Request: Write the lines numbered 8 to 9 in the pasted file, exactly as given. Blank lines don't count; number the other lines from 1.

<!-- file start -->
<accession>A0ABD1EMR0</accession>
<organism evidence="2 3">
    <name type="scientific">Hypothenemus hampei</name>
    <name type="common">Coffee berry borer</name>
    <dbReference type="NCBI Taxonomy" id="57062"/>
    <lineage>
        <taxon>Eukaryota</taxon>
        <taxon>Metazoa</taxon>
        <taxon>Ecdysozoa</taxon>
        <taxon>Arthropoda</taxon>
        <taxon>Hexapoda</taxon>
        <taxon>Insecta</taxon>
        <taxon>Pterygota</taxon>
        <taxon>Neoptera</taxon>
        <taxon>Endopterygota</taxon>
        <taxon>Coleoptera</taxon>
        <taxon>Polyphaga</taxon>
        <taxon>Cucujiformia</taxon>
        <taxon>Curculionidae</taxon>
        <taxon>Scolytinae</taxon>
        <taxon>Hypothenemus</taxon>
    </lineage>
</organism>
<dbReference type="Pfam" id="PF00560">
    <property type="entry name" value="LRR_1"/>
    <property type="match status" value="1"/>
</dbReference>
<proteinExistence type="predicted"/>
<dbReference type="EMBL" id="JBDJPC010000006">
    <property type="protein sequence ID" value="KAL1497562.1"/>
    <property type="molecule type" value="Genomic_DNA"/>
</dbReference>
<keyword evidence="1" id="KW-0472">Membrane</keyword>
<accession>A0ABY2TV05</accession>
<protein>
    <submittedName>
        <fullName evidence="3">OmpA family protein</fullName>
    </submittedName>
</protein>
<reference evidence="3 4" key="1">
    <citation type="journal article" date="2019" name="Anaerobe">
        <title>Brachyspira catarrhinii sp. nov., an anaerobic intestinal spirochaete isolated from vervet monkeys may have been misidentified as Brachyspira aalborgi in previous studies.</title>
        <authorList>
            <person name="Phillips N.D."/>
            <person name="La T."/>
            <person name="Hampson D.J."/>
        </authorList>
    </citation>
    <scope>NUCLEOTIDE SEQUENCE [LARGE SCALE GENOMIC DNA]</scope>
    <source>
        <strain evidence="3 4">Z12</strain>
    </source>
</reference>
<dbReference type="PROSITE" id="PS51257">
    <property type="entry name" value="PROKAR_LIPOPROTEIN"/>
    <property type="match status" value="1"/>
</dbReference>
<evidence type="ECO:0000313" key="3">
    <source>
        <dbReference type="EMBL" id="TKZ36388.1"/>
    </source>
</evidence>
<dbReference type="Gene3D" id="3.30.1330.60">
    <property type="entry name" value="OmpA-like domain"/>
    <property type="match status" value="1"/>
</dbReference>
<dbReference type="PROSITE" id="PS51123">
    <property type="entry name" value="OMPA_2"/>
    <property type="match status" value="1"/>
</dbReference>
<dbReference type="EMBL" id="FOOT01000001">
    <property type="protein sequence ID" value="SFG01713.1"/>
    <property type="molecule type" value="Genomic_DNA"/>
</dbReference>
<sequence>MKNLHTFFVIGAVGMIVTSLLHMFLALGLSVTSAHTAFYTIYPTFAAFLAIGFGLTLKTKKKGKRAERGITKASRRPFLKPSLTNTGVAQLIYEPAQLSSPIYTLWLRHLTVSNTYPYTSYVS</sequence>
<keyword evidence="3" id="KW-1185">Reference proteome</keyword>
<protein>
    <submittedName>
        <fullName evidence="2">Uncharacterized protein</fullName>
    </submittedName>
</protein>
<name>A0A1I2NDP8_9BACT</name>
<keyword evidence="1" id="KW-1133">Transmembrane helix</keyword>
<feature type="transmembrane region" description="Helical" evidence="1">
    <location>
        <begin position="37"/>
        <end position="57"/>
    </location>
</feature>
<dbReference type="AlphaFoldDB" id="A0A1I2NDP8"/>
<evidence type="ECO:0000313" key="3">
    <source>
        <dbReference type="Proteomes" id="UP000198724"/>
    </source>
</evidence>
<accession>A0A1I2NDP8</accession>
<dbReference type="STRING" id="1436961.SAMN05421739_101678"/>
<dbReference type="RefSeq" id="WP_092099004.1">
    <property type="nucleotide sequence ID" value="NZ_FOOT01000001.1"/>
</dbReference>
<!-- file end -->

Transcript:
        <taxon>Metazoa</taxon>
        <taxon>Ecdysozoa</taxon>